How To Approach The Internal Documentation Of Your Software Projects?
Many Software Architects, Developers, and Leads face this question for their projects — whether they should document their projects? If yes, how much? No, we are not talking about the required documentation that almost every software project needs, like the customer-facing documentation. By “internal documentation”, I am talking about technical documentation like Architecture and Design documents. In this post, we will discuss how to approach such internal documentation.
Why Document Your Project?
This is the most important question. Simply put, what is your intent behind documentation? Are you planning to use it as a tool that can help you build more quality software or are you simply putting together some artifacts for the sake of it? And, this is not just a question for the Architects and Designers, but also the entire team. After all, when you are investing time and effort in the documentation, most of the team should benefit from it. Projects that take the approach of using documentation as a tool to build more quality software not only benefit from it, but these have more useful documentation.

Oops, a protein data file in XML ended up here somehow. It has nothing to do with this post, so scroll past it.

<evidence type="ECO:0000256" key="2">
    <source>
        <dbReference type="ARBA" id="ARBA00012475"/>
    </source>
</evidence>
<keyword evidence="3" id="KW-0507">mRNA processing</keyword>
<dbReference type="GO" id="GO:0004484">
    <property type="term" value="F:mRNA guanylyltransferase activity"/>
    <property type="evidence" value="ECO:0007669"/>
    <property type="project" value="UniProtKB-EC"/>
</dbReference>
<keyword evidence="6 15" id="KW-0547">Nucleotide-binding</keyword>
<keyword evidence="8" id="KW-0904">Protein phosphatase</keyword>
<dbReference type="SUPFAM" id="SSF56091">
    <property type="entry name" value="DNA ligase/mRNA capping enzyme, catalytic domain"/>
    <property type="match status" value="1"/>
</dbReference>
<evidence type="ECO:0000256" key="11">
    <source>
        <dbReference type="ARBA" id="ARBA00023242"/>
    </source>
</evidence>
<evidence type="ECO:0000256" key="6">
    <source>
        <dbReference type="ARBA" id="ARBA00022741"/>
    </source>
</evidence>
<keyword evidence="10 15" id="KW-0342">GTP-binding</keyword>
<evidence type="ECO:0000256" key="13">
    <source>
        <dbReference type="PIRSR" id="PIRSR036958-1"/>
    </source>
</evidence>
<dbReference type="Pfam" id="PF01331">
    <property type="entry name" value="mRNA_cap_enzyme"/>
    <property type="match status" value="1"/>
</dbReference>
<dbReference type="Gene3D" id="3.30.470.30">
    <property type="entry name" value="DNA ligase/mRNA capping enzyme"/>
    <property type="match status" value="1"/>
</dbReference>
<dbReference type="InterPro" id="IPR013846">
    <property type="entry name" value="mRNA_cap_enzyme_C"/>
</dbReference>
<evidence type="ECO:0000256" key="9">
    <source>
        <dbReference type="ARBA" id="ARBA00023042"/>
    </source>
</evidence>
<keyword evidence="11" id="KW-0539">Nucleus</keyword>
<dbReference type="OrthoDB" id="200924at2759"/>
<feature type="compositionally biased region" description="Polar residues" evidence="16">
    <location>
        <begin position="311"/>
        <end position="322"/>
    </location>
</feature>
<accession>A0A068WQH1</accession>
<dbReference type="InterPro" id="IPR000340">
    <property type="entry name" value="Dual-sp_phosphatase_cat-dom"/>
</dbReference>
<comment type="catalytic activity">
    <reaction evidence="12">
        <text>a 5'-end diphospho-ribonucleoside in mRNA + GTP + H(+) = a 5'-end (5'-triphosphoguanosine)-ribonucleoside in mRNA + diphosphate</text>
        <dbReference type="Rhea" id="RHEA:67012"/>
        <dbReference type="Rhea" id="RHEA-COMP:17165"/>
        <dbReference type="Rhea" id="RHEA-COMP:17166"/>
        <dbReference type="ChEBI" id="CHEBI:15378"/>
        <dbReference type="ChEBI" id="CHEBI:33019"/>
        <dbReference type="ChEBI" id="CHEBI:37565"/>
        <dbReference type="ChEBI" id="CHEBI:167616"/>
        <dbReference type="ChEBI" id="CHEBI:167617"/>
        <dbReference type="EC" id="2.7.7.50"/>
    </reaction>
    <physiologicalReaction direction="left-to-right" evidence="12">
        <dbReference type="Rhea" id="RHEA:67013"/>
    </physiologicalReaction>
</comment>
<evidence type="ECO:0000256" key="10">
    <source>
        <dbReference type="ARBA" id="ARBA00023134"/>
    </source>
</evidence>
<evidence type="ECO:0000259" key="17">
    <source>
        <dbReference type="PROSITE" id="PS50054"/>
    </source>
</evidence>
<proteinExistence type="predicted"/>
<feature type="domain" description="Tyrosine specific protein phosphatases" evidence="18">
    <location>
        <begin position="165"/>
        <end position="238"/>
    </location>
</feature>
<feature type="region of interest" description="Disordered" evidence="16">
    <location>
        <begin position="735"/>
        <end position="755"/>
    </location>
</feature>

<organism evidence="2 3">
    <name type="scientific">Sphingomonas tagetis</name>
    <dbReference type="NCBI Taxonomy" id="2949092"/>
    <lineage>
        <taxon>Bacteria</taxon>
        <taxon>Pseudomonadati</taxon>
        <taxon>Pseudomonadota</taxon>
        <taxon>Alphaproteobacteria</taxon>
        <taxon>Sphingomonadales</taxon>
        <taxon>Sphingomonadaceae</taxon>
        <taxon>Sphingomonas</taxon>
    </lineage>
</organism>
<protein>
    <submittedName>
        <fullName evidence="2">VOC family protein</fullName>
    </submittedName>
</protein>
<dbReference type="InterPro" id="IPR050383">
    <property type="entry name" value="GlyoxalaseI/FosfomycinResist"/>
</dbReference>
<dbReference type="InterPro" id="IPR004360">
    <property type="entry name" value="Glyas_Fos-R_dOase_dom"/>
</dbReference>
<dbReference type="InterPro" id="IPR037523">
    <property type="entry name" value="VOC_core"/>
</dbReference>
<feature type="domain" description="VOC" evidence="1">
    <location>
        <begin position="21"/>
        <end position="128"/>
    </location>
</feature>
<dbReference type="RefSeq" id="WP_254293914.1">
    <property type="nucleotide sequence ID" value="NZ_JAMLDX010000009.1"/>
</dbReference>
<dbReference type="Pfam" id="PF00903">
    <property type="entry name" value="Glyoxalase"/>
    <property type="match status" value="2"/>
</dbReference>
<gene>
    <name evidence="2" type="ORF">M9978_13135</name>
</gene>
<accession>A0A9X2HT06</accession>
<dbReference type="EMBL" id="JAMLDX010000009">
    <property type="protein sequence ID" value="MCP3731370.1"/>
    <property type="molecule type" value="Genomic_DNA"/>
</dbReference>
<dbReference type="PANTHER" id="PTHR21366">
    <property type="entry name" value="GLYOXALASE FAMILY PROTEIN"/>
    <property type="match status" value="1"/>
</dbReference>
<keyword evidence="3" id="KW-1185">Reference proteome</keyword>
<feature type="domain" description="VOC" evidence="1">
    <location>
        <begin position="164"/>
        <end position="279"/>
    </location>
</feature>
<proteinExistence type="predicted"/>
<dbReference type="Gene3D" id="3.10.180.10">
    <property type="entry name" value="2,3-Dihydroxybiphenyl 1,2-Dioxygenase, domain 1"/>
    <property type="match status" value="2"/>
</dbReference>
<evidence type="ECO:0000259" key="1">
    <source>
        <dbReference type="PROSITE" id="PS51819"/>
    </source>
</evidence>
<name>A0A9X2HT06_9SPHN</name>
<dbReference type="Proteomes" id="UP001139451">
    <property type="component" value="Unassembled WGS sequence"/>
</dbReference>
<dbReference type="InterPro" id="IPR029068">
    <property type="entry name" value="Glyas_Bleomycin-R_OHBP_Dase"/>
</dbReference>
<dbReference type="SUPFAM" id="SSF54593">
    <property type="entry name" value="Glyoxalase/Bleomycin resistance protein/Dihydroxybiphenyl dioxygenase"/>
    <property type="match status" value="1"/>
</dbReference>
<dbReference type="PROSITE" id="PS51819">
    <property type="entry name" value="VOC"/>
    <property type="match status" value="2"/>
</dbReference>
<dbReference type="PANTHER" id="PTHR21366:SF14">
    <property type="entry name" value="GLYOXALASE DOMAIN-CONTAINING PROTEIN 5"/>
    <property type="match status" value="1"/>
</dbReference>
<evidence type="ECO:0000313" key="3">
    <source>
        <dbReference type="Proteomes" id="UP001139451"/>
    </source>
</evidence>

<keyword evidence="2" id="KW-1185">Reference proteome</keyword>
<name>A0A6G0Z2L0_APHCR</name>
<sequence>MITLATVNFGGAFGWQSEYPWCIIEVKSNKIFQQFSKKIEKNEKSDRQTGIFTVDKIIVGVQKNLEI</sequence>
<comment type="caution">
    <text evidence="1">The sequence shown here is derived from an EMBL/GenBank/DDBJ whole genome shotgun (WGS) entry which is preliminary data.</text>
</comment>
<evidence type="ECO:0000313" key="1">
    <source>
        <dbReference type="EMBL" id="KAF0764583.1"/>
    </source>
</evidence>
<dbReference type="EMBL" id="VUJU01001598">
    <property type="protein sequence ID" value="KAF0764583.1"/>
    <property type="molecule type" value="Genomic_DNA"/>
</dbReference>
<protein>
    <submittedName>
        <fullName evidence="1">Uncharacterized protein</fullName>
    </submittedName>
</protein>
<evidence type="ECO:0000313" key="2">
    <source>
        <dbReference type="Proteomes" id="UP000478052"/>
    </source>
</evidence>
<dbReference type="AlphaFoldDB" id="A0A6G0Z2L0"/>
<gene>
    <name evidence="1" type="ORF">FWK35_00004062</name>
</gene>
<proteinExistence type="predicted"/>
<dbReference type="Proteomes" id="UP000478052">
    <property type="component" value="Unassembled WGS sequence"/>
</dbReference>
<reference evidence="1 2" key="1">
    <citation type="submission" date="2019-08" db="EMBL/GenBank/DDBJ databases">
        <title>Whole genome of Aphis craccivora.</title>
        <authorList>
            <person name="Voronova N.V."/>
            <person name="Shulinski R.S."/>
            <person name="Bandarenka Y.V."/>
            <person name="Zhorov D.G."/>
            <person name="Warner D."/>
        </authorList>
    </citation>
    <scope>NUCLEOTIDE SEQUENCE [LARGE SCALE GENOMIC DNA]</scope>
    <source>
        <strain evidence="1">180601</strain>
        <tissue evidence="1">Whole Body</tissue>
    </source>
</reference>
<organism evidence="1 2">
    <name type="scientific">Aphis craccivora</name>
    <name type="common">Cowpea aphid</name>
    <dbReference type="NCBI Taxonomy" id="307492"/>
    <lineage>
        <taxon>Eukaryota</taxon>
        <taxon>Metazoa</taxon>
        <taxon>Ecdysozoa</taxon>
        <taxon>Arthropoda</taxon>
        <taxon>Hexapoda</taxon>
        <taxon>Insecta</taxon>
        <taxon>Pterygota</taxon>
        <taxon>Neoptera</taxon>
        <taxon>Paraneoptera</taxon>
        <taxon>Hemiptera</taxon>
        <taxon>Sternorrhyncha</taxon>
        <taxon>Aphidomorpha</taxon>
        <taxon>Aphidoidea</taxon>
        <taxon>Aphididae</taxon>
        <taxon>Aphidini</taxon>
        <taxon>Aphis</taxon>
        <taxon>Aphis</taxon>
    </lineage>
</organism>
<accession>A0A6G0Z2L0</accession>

Pros of Technical Documentation
The following are some of the common benefits of having technical documentation.
- It helps validate the approach, design, and implementation.
- It can help establish the core concepts and avoid common misunderstandings.
- The same artifact can benefit multiple aspects of the software life cycle. Remember that the same document may be consumed in different ways by different team members. For example, while a developer may look at it for their implementation, a quality assurance team member can use it for writing their test cases.
- It can significantly help in ramping up new team members who join the project later.
- It establishes transparency in sharing information that could benefit the entire team.
- By keeping it up-to-date, it can help avoid redundant communication.